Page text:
Claire Patel-Campbell has always written. As soon as she knew how to use a pen to form letters, she was making up stories, all no doubt long since lost to house moves and clear outs and time – but there it began.
There were, at one time, notebooks upon notebooks full of her early scribbles, and over time, the notebooks turned into floppy disks (for those under 25, a floppy disk was a primitive way of storing data before all computers had hard drives big enough to house whole libraries) full of angsty poetry and short stories. She was single-minded in her goal: she would write, no matter what. She studied English at A-level and at university. She wrote short stories and poetry and diaries and published them on early blogging sites like Blurty and LiveJournal (the LiveJournal still exists. Track it down if you can).
The issue, of course, was finding a way to make a living with writing and so shortly after graduating from university, she trained as a journalist at the Press Association centre in Newcastle (now sadly closed), where she achieved her preliminary qualifications, including the ability to write 140 words a minute in shorthand.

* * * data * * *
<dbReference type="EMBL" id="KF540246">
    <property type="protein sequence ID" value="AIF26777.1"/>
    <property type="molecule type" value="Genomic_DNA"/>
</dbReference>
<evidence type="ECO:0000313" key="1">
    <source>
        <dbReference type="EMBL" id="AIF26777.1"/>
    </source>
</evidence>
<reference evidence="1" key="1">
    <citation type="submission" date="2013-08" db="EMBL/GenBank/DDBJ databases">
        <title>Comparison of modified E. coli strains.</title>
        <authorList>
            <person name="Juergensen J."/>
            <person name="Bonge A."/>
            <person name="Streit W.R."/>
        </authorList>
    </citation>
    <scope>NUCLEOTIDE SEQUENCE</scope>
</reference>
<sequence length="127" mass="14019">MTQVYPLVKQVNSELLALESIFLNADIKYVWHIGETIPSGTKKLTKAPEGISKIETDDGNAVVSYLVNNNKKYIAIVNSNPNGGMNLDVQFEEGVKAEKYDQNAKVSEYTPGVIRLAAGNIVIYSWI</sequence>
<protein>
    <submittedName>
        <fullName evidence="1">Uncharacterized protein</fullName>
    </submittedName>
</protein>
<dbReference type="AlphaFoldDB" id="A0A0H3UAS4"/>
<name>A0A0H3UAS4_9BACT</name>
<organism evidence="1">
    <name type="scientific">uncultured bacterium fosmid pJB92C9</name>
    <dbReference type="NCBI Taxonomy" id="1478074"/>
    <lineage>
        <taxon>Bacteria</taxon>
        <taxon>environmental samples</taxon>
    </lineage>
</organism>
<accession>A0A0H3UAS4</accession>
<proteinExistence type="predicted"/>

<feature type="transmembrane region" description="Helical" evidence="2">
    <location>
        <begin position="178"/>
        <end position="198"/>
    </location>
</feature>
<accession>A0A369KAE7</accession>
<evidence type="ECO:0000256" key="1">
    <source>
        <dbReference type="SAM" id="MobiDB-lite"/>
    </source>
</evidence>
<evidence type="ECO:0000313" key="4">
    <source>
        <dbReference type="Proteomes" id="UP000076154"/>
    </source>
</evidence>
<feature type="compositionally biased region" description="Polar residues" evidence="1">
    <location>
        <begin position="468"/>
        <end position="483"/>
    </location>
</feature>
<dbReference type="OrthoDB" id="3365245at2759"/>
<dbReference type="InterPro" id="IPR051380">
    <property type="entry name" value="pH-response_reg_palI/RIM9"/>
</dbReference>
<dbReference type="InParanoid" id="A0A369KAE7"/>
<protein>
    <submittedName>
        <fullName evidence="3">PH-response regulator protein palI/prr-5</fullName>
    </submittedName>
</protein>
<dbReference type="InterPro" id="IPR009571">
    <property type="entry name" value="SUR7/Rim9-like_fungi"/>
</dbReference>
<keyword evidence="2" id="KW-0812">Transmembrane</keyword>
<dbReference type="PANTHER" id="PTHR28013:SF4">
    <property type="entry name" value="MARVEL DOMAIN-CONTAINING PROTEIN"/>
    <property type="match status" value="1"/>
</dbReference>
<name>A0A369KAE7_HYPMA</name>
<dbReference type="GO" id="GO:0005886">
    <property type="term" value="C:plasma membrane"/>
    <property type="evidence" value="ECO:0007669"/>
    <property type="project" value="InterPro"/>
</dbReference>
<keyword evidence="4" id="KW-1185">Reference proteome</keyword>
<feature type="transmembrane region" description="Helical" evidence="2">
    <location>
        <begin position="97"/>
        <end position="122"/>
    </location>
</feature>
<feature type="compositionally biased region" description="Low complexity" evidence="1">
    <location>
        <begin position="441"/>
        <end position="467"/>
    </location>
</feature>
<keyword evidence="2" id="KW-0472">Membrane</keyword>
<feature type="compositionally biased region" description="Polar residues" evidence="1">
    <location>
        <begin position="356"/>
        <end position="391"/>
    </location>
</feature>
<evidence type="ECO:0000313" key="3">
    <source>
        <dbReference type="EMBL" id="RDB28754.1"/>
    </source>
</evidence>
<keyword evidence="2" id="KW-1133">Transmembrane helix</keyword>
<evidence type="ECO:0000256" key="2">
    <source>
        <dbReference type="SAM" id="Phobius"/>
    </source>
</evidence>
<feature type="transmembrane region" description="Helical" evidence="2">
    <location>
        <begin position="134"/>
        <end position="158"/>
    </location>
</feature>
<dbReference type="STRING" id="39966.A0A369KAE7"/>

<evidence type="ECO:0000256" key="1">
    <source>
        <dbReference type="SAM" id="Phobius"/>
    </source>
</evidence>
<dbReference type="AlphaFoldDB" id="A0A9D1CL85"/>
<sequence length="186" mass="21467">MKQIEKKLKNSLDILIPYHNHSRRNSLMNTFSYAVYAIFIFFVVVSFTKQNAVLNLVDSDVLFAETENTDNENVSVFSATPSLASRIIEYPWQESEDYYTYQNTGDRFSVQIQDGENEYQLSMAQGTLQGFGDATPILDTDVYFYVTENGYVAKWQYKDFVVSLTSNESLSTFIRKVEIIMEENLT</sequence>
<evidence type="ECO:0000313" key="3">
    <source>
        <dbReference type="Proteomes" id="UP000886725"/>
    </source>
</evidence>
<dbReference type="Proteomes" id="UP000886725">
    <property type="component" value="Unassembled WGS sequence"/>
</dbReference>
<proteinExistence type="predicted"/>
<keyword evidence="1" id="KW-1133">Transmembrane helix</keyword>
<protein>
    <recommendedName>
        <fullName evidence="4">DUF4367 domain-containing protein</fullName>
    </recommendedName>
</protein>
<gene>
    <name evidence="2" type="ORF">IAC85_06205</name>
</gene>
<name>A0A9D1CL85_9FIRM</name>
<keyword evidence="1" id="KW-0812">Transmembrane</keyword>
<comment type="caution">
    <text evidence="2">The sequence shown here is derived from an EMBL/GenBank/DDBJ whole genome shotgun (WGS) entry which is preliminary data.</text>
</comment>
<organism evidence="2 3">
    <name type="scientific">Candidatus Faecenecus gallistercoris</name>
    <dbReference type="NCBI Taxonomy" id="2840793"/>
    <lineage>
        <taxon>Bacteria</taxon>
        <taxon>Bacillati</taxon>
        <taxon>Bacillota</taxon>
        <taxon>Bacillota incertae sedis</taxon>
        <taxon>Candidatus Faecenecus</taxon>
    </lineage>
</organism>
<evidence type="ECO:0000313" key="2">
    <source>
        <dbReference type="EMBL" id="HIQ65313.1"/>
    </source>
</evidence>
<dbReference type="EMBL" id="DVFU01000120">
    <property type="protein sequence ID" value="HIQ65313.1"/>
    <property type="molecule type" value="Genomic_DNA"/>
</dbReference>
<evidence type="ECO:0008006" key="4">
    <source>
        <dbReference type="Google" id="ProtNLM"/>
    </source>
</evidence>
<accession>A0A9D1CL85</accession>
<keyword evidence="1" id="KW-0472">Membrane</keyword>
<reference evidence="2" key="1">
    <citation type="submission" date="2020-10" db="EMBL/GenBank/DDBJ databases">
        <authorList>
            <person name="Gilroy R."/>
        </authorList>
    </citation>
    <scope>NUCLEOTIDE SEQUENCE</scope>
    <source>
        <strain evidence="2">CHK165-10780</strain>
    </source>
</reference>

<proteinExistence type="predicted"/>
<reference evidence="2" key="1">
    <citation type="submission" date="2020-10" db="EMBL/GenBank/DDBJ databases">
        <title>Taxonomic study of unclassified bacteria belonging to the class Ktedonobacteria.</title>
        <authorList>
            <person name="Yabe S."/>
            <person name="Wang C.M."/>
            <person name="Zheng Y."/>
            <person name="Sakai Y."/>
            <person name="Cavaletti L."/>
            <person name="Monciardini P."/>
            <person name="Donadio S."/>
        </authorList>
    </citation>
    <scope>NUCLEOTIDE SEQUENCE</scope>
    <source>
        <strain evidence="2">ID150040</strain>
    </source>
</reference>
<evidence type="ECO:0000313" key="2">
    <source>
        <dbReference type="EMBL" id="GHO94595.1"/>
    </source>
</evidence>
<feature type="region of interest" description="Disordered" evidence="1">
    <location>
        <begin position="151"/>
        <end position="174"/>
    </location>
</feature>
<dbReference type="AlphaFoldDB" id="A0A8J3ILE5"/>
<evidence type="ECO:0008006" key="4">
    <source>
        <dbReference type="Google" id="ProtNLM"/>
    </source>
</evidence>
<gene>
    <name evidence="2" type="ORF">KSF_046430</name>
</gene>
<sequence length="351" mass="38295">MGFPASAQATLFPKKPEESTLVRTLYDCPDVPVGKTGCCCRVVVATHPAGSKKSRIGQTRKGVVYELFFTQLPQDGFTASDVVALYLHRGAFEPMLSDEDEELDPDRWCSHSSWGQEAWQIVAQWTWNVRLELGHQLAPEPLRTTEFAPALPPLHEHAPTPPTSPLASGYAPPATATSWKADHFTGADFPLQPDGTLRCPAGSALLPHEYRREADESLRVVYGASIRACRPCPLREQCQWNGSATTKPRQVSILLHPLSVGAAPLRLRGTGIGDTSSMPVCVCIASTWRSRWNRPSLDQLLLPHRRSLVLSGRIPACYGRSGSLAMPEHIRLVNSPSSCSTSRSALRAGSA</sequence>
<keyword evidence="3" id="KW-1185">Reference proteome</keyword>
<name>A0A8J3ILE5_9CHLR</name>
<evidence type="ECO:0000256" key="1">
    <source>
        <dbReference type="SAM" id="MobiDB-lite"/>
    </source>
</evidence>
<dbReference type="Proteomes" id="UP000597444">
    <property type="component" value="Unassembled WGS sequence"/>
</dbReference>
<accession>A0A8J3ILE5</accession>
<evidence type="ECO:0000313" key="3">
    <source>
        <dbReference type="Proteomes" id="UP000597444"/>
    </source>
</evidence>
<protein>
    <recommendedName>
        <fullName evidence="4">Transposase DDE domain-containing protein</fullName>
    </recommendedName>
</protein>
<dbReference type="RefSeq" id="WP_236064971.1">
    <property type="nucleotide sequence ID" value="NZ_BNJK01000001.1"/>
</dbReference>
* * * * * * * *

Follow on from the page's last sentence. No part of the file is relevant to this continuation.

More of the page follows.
After she finished her training, she took a job at a local paper in east London, which was she enjoyed immensely for about six months, and then less and less for eighteen months after the global financial crisis took hold, and cutback after cutback pared it down to the bone. From there, she moved to the delightful world of business-to-business journalism (yes, at least one publication she worked for did feature on Have I Got News For You), which afforded her the opportunity to travel, and, in many ways, to hone her creative skills – it’s not easy making vendor finance seem interesting. Her travels included visits to Ukraine, France, Australia, Spain, Italy, Germany, and also Kazakhstan, where she was presented with a riding crop made of a goat’s foot. To this day, she doesn’t know why.
Throughout that period, she continued to write creatively and self-published her work on various blogs, without thinking especially hard about formal publication. Then, in 2014, something changed. She was struck with an image that wouldn’t leave her alone, until finally, she decided it was time: the image would be the foundation of her first novel.
It took her about two years to get there, but 90,000 words later, the image became the novel and the novel became Abernathy, a literary murder mystery set in rural northern Wisconsin. When crowdfunded publisher Unbound showed an interest, she was thrilled, but sadly, crowdfunding doesn’t work for everyone and in the end, she had to call it a day. The silver lining, though, was that through her various travails at open mic nights, she met her lovely publishers at Stairwell Books.
She now works a press officer in Leeds and currently lives in a tiny house in York with her husband, their books and her daughter.